sending questionnaires...

posted
19-May-10, 19:17
Avatar for billy8181
posted about 9 years ago
hi!

I'm currently about to send some questionnaires to 500 firms....but I was wondering, whats the best way to get high response rates? I managed to get a sponsor letter from an external company to put as front page and plan to use survey monkey and chase up the firms. Some say though that letters are more effective...

any ides how I can maximise the response rates (and preferably in a short period of time)?

thanks! :-(
posted
19-May-10, 20:10
by DanB
Avatar for DanB
posted about 9 years ago
Incentive - one lucky entrant will win £x worth of vouchers.

posted
19-May-10, 20:14
Avatar for billy8181
posted about 9 years ago
i'm not sure a firm's CEO would really be interested in winning a voucher....but thanks, i guess i need other incentives...(?)
posted
19-May-10, 20:28
edited about 5 seconds later
by Goodboy
Avatar for Goodboy
posted about 9 years ago
I heard about consumer surveys but this is the first time I have seen a firms survey. May be they are some kind of consumers of some services e.g. like Inland Revenue. But the question is a bit vague I suppose....Most of the firms won't give you their trade secrets.
posted
19-May-10, 20:58
Avatar for jepsonclough
posted about 9 years ago
Offer them a brief report on your findings?
posted
20-May-10, 07:53
Avatar for billy8181
posted about 9 years ago
Quote From goodboy:

I heard about consumer surveys but this is the first time I have seen a firms survey. May be they are some kind of consumers of some services e.g. like Inland Revenue. But the question is a bit vague I suppose....Most of the firms won't give you their trade secrets.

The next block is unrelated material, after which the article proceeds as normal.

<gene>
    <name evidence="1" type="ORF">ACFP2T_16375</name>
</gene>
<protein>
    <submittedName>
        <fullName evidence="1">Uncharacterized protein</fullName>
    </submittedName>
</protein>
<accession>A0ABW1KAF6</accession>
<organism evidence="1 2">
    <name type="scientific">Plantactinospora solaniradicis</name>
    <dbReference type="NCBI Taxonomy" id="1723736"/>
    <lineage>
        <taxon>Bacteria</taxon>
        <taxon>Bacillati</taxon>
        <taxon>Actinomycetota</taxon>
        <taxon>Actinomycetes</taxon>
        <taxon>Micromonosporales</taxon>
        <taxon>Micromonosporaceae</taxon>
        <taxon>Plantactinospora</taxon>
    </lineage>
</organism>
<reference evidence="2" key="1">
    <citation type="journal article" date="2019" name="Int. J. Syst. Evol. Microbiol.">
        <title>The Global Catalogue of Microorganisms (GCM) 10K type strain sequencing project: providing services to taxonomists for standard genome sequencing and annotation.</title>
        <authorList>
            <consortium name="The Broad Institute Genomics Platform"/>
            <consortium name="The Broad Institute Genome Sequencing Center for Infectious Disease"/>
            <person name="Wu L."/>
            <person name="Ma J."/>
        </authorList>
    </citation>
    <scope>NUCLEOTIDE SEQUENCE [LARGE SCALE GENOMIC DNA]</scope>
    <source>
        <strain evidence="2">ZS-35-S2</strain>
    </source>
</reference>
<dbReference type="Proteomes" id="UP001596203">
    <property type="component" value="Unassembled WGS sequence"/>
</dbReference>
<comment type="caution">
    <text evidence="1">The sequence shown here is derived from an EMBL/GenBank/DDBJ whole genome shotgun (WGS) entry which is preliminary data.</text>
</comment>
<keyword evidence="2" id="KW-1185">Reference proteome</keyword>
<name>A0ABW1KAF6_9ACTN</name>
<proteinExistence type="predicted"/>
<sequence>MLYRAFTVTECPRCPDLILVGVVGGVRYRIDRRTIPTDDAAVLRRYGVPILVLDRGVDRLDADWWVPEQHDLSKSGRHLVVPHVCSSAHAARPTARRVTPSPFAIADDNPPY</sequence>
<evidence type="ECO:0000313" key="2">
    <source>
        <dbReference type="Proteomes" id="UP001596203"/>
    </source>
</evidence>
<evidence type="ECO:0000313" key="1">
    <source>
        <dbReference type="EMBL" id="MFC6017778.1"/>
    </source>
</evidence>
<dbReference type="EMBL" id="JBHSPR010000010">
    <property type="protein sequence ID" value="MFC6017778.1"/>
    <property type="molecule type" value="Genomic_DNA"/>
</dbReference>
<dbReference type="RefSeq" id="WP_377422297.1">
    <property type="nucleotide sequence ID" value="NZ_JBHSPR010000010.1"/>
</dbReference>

It's very common for phds in business to do surveys , it's looking for behaviours characteristics of the firm itself, choices made, etc.
Nothing too secret, and it goes through an ethics approval.
What is critical is to get managers to bother filling it in, not to get their secrets.

That's the tricky part...
posted
20-May-10, 08:29
edited about 3 seconds later
by sneaks
Avatar for sneaks
posted about 9 years ago
I do cross-org surveys. Be careful with incentives, it can backfire, and you can get people filling it in just to be entered into the draw (make sure you word it carefully too, so its a draw, not that you owe every participant £100!). If using survey monkey you can program it so people can only complete it once - although if using an incentive, it is likely that the one time they fill it out, they will spin through it clicking anything just to be entered. Instead you can try incentivised snowballing i.e. so they get put into a draw if they pass the questionnaire on to 3 other people. I've never done this, but apparently it can be better than just pure incentives

The best way is to get buy-in from a key person in the organisation, but this can take months and depending on what your survey is on, they may be wary of it - i.e. they may not want their managers going on record saying they don't enjoy their work for example.

Emphasise confidentiality and let them know you will let them have first see of any report published - you will probably have to agree that you won't use the names of the organisations. You will also have to be really clear on confidentiality of the participants. There will also be organisational policies and your universty ethics policies on providing incentives. - my organisation didn't let me.

I would also check out facebook, a lot of companies have facebook groups now, or linkedin - you maybe can target people through that.
posted